One of the most closely watched pieces of real estate in our region today is that longtime hub of the North Shore fuel and energy industries, the Salem Harbor Station.
The property’s connections to those industries dates to 1836, when Stephen Phillips and Stephen C. Phillips purchased India Wharf at the foot of English Street. That same year, the latter outfitted the first of the 11 whaling voyages he would send out over the next eight years. Whale oil, burned in lamps or made into candles, was a major source of fuel for both residential and commercial lighting.
But Stephen C. saw greener pastures in coal. In 1848, he organized the Salem and Lowell Railroad and had built a rail connector to the Lawrence and Lowell Rail Road. Beginning in 1850, coal and other essential raw materials discharged at Phillips Wharf could be reloaded onto trains bound for the booming mill cities of Lawrence and Lowell.
The supplying of coal to fuel-starved mills would prove lucrative enough to entice the Philadelphia and Reading Rail and Iron Co. to build Pennsylvania Pier, which stretched “half way to Marblehead,” just east of Phillips Wharf. The sight of the state-of-the-art coal facility may have been the reason Willard Phillips, Stephen C.’s son, leased his own wharf to the better-capitalized Boston and Lowell Railroad.
From 1874 until 1923, Phillips Wharf would be home to E.H. Knight & Co., which sold coal to the local market. When the wharf passed into the hands of the Boston and Maine Rail Road in 1887, Knight would be joined on the wharf by the Lehigh and Wilkes-Barre Coal Co.
The coal industry would be a vital cog in Salem’s economic engine until the early 20th century when much of its business was lost to Boston. Finally, in 1924, the Salem Terminal Co. acquired the now-depressed stretch of the Salem waterfront. The new owners dredged a 26-foot deep channel into their modernized facility and began filling in the flats between Phillips Wharf and Pennsylvania Pier.
The Salem Terminal Co. never built the electric plant it had planned for the property, but survived by selling imported coal to regional mills, power plants and local dealers. Business was good again; in 1929, the Salem Evening News reported that the weekly tonnage being landed in one week in Salem eclipsed the annual tonnage during the East India Trade era.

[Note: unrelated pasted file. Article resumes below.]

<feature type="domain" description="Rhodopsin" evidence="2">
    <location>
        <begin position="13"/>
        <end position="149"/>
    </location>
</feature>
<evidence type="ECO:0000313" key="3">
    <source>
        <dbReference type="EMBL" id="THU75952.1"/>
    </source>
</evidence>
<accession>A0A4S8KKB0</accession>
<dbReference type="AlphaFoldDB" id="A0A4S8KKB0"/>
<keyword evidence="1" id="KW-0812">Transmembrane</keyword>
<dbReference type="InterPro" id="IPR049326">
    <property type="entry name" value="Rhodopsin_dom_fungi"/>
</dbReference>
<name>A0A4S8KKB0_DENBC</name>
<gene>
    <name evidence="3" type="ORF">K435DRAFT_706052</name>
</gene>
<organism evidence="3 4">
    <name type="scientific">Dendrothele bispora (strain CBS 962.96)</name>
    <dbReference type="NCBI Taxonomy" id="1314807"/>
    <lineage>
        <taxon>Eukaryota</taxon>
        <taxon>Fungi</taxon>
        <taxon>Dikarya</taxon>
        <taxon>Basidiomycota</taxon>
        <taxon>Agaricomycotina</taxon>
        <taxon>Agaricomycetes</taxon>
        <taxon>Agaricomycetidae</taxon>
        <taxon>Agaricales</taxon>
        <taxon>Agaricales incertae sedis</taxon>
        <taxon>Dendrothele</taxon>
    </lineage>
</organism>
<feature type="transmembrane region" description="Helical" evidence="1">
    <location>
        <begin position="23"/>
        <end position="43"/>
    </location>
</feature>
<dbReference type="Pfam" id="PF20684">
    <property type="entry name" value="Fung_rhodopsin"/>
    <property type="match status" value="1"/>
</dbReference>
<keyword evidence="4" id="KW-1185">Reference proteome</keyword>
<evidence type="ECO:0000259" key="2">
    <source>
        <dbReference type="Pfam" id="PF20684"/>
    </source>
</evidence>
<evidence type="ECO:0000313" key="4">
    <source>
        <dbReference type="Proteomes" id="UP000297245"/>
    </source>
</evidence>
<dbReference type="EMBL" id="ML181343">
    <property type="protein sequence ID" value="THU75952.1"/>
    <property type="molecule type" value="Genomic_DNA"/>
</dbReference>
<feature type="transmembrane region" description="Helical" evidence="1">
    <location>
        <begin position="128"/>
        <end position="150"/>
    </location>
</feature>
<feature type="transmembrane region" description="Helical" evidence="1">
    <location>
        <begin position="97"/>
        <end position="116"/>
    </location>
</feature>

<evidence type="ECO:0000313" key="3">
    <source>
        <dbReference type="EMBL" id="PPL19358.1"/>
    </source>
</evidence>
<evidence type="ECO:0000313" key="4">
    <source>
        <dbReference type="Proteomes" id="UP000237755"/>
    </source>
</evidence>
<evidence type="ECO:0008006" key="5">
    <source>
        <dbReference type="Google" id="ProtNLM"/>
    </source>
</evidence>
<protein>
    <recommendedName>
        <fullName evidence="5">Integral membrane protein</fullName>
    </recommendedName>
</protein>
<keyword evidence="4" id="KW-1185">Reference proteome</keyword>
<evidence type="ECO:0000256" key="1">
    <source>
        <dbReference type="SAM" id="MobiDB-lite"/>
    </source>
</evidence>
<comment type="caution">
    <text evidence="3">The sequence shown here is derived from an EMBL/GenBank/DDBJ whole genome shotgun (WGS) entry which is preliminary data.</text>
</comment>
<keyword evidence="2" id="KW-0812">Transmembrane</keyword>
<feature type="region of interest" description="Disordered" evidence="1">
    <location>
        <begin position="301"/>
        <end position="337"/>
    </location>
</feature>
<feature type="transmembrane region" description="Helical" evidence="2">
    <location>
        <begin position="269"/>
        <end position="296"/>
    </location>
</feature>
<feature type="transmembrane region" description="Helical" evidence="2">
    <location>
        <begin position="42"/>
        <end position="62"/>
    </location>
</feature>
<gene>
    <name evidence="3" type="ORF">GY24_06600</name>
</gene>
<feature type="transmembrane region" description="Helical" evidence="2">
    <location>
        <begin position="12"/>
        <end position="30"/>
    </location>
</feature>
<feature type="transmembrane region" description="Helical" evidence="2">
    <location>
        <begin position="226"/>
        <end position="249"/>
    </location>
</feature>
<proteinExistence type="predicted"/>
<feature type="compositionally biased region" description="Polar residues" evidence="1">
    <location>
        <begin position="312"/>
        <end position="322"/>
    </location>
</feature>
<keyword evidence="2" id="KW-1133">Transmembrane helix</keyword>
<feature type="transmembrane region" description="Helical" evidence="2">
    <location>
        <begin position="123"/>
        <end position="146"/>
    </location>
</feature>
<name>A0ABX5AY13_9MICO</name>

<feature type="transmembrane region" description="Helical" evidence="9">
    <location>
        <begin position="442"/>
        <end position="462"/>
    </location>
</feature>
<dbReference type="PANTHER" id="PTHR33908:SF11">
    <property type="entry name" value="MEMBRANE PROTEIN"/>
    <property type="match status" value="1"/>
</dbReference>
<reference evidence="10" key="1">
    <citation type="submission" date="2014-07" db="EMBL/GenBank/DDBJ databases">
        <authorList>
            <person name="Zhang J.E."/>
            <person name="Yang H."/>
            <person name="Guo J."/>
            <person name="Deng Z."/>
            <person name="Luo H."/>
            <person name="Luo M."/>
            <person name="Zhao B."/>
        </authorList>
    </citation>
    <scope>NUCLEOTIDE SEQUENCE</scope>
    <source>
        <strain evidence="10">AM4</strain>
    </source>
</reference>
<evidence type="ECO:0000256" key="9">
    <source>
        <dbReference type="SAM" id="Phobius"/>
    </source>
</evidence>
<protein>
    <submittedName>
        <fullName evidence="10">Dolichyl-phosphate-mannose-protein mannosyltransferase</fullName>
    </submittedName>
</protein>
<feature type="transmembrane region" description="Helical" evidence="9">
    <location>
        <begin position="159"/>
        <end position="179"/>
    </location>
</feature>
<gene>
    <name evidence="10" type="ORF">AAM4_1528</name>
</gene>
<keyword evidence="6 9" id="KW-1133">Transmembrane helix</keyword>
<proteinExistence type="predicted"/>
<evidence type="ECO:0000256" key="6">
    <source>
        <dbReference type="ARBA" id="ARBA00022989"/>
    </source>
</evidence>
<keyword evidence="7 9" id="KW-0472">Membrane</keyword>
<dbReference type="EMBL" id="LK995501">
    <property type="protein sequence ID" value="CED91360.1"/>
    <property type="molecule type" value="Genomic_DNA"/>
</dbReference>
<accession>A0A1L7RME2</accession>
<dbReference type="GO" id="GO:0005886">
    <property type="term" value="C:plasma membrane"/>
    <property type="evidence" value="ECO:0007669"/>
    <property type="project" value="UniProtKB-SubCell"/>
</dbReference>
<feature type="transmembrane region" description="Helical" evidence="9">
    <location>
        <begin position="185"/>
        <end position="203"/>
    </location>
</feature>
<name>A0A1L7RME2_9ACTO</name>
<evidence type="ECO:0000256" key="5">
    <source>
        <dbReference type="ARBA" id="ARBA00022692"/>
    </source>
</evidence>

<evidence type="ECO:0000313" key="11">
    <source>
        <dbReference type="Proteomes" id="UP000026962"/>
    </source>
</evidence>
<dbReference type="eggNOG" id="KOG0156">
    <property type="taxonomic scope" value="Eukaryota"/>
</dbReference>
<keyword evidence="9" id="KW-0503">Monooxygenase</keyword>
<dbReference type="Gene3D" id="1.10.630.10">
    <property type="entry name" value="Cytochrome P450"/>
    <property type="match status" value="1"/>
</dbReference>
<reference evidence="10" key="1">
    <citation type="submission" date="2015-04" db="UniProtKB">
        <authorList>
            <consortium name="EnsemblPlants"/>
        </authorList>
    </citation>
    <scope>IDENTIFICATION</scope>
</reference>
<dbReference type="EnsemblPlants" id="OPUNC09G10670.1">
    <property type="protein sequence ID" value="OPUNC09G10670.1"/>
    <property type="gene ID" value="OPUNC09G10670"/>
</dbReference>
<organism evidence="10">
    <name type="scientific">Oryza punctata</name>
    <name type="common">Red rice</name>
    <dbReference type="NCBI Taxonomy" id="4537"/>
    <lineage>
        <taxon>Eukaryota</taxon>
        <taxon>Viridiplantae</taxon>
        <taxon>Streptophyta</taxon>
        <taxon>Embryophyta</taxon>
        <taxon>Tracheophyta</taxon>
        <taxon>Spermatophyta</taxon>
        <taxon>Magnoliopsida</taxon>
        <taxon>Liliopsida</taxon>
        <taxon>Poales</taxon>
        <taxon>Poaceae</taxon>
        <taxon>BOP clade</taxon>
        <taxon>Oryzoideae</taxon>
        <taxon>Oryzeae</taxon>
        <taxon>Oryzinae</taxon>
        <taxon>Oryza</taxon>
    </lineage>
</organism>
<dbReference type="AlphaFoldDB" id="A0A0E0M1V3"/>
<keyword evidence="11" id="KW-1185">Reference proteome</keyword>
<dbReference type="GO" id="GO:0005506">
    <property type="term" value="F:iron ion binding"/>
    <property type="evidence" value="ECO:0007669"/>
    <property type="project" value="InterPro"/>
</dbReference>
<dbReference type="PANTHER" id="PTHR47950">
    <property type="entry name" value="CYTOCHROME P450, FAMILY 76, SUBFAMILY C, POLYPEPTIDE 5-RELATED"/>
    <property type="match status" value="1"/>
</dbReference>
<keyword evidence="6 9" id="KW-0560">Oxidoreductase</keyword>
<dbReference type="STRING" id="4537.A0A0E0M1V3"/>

In 1949, the Salem Terminal Corporation sold its property to the New England Power Co. which would eventually acquire most of the waterfront from India Street to Cat Cove. Additional dredging and filling (more than half of the present-day 65 acres was created) went on until 1952.
The first electricity generating unit went on line in 1951, the second a year later. Then in 1958, in response to the region’s growing demand for electricity, the company added a new, 140,000-kilowatt unit that doubled the Salem Harbor Station’s capacity.
The Pocohantos Steamship Co. operated the coal facility at the plant, handling the fuel needed to run the NEPCO generating units while also selling coal and oil through dealers in its system. By 1956, thanks to the volume of fuel products coming into Salem each year, the city boasted one of the busiest small ports on the East Coast.
In 1966, NEPCO took over the fuel terminal management and eliminated the wholesale part of the business. But in 1973, the then Pickering Oil Co. relocated its wholesale heating oil distribution operation to the Salem Harbor Station. In between, the NEPCO plant had switched to oil as its primary fuel source and built additional oil storage tanks.
The growth in regional demand for electricity convinced NEPCO to add a fourth unit in 1972. Reflecting the instability of Mideast oil supply, it was to burn low-sulfur coal rather than oil. Between 1982 and 1985, two of the other units were converted back to coal at a cost of close to $100 million.
By the beginning of the 21st century, the Salem Harbor Station was aging and facing stiff competition from newer, more efficient, and cleaner gas-fired plants. Pressure from environmental groups and tough new state environmental regulations (2001) called for expensive retrofitting measures at the coal-intensive plant. The owner at the time, USGen New England, found the economic cost-benefit hard to justify and sold the Salem Harbor Station to Dominion New England in 2005.
Things did not get much better for the new owners, and in 2012 Dominion announced it would close the plant in 2014. While it no longer paid one-third of Salem’s tax revenue or employed 320 area residents, its demise was viewed as a devastating economic blow.
Also concerned was ISO-New England, the entity responsible for overseeing the region’s energy supply. Salem Harbor Station, in addition to power it routinely contributes to the North Shore-Boston grid, is also uniquely situated to provide power on a contingency basis where it is needed.
Encouraged by ISO-New England rulings, Footprint Power Inc. of New Jersey bought the Salem Harbor Station in 2012. The firm plans to build a brand new gas-powered plant that will utilize only 22 acres of the 65-acre property.
Salem historian Jim McAllister writes a regular column for The Salem News.